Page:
Stargate SG-1 has nearly seven full seasons of history behind it, and that history demands epic treatment. Alderac delivers exactly that, offering fans a rule book that captures the broad sweep of the series while still providing enough detail for fans to run a campaign at any point along the series' growing timeline.

Alderac's Spycraft engine perfectly re-creates Stargate's cinematic action, allowing players to narrowly avoid staff blasts by Jaffa guards while simultaneously taking down their pursuers with well-aimed shots from their FN P90s. The "action dice" mechanic lets players pull off those clutch moves that are such an important part of Stargate, and the excellent gunfight rules easily allow for the sort of running battles frequently seen onscreen.

The base classes accurately represent the series' archetypal characters, though fans will undoubtedly argue about the specifics of how certain aspects of the show were implemented. There are a few components that soon-to-be Game Masters may balk at, such as the fact the Asgard are offered as a player race (rather than as a nonplayer-character race), but, like most RPGs, Stargate defers to the GM as the final voice on what's allowed.

The game's "fluid initiative" is a pleasant surprise, and makes for a nice change from the standard d20 approach. It adds an element of tactical timing to the game, and again is consistent with the sort of maneuvering often seen in the show. The "gear" system is very cool and helps to insure that every player gets exactly the sort of equipment they want. It also intensifies the game's focus on role-playing, as players become less interested in what neat stuff they've found, and more interested in how they found it.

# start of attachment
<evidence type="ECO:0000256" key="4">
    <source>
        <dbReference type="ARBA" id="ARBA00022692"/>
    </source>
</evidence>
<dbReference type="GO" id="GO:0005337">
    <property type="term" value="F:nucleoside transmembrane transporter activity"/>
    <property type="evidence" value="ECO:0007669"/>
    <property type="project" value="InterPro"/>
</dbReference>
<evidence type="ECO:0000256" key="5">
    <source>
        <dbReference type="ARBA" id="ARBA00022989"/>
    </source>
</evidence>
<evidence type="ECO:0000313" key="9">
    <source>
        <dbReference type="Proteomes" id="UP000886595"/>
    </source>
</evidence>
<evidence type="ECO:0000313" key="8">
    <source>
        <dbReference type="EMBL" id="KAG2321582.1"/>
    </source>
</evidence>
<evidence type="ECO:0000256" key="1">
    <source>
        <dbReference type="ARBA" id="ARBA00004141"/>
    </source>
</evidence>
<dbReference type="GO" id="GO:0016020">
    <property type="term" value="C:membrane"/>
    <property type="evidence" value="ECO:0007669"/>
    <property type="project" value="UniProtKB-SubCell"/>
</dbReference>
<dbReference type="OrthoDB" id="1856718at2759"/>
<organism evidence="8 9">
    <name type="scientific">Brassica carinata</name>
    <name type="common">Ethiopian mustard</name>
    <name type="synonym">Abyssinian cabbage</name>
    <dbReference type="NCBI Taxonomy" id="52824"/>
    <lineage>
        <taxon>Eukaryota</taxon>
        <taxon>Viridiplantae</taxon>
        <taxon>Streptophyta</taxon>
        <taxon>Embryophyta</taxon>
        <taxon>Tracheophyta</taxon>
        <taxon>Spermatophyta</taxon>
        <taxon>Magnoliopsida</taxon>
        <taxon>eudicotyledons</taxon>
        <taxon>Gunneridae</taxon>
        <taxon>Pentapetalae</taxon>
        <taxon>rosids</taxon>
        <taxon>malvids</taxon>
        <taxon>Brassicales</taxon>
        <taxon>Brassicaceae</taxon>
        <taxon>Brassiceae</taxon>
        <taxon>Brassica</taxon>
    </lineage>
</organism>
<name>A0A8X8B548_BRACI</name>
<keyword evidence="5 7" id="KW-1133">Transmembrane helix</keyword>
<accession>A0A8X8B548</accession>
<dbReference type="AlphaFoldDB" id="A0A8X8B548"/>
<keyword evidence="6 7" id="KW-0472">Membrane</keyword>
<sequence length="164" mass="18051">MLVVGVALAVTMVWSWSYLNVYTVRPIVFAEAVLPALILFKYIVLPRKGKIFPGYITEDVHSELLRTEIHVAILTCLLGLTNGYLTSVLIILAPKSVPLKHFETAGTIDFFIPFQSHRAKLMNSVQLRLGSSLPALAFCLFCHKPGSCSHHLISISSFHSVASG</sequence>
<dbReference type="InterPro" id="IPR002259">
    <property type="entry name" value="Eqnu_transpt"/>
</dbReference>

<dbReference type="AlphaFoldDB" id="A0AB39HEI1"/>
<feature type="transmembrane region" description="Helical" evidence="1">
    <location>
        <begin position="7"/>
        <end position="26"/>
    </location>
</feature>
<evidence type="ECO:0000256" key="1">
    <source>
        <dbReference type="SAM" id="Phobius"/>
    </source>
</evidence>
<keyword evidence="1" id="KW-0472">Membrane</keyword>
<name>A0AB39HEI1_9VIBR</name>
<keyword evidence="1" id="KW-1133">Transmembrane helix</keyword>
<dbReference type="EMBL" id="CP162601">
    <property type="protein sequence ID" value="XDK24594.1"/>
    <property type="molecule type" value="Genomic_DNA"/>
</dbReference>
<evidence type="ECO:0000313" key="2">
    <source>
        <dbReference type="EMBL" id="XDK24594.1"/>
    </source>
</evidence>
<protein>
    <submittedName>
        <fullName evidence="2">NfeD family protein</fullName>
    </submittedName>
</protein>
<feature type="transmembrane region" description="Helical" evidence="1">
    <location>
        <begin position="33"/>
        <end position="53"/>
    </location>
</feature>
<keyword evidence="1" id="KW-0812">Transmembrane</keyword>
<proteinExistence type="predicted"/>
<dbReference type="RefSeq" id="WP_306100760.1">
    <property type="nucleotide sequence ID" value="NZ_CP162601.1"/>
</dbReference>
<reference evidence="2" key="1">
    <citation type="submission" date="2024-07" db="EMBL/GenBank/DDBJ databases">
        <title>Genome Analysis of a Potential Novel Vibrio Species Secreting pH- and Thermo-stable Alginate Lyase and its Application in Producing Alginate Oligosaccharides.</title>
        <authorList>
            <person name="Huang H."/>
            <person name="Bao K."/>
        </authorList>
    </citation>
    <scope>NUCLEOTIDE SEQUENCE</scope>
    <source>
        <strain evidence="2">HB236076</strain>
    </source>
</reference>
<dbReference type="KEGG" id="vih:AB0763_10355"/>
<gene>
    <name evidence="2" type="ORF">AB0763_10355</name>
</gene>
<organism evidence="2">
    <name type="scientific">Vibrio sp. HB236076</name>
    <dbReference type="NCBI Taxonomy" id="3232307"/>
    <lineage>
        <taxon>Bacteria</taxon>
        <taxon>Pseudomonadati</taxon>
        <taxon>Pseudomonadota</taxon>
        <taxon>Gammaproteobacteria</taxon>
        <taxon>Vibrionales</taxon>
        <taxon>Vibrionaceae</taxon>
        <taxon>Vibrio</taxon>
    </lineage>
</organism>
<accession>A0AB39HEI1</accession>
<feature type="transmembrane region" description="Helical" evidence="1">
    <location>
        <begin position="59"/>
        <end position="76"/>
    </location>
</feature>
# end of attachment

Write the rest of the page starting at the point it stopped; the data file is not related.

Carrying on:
All of these rule innovations come at a price, though. While Spycraft fans may be able to run the game without batting an eye, even longtime D&D fans will find they have much to learn. That said, it's easy enough to compartmentalize the game, ignoring new ideas like "fluid initiative" to focus on other new concepts, like "gearing up." AEG could have smoothed the transition by including game master- and player-friendly handouts of game rules with the book or on its Web site. It didn't, but fortunately the game's fans are quickly picking up the slack and posting their own homegrown lists online.

The Stargate SG-1 RPG is a huge book—the kind that dominates bookshelves—but for all its size it's not as comprehensive as fans might like. For example, the Jaffa—with the possible exception of Teal'c—are constantly seen running around in battle armor, but the book includes no statistics for it. The personal force-shields most Goa'uld System Lords wield will block bullets (which is good)—but as written, they won't stop blasts from staff weapons (apparently it's an oversight being addressed in the errata). The game includes no rules for starship or vehicle combat, but given how much time SG teams spend walking from place to place, these are features that can easily wait for a future source book.

The book also has several editing mistakes, including text that was copied and pasted to places where it shouldn't be, a few continuity errors in the text, and some formatting problems (the letter "H" sometimes appears where the fraction 1/2 should be). And then there are the sorts of quibbles that can fuel a thousand fan flame wars. For example, fans first saw Teal'c as First Prime of Apophis, yet even in his most powerful version, Teal'c doesn't have a single level of the "Prime" prestige class. Of course that's the meat of the flame war—should a fallen Jaffa have any levels of Prime?—but fans will notice it.

But with a book this big it's easy to ignore such imperfections, especially after visiting Alderac's discussion board and seeing how quickly both the company and its fans are working to remedy them. Overall, Stargate is a solid game with a few minor imperfections. It's one that both casual and die-hard fans should check out.

There are other d20 RPGs out there, but Stargate's basic premise—the exploration of thousands of new worlds via the simple mechanic of the Stargate—combined with the ability to adapt content easily from a score of other d20 games—easily makes it my favorite. — Ken